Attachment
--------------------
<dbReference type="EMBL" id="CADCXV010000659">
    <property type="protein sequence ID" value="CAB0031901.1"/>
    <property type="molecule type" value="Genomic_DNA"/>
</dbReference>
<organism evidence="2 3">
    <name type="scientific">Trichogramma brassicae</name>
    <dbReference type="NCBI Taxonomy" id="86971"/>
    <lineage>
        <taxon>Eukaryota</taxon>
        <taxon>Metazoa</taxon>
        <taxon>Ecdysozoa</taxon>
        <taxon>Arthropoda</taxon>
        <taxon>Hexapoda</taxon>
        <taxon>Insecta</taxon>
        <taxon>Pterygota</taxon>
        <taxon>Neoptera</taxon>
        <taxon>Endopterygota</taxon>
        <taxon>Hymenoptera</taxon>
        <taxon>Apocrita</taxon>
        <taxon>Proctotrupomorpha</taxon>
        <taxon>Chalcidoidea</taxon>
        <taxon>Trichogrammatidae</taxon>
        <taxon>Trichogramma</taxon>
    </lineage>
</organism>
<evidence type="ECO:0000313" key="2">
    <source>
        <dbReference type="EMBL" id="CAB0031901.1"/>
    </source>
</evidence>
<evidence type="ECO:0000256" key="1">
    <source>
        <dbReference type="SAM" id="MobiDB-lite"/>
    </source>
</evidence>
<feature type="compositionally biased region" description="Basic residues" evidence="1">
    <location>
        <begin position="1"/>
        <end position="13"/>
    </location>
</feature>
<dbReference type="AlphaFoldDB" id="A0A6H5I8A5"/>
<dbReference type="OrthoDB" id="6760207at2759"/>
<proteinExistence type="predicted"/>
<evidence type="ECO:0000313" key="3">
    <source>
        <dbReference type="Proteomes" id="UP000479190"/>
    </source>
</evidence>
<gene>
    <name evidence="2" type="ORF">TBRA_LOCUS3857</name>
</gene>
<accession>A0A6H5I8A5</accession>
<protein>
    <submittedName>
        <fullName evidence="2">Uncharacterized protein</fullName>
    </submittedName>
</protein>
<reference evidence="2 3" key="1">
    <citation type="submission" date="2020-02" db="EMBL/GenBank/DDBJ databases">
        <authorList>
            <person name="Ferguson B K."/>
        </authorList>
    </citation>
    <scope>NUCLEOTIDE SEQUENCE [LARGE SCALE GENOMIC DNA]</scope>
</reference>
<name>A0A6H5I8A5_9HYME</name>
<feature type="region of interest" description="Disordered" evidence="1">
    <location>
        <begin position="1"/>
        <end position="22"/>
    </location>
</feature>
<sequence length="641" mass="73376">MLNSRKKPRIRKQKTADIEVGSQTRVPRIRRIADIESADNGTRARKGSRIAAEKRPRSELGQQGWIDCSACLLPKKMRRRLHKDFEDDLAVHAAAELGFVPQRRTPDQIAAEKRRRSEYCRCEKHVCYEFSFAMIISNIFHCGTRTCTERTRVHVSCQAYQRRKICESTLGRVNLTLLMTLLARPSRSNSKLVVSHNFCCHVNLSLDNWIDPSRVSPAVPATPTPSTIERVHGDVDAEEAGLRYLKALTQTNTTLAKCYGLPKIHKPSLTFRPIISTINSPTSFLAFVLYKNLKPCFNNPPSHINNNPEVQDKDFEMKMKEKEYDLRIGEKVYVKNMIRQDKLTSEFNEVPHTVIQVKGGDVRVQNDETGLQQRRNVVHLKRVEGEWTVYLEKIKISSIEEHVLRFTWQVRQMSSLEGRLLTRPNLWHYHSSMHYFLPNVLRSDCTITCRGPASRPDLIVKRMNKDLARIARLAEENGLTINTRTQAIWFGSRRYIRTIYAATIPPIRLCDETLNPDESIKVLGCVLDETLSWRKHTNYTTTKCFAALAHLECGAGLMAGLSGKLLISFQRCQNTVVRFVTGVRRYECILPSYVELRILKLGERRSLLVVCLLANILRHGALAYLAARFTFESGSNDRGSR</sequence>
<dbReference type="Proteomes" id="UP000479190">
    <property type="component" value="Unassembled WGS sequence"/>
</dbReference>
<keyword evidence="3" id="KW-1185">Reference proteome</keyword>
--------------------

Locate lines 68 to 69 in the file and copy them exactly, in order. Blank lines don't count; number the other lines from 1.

<feature type="region of interest" description="Disordered" evidence="1">
    <location>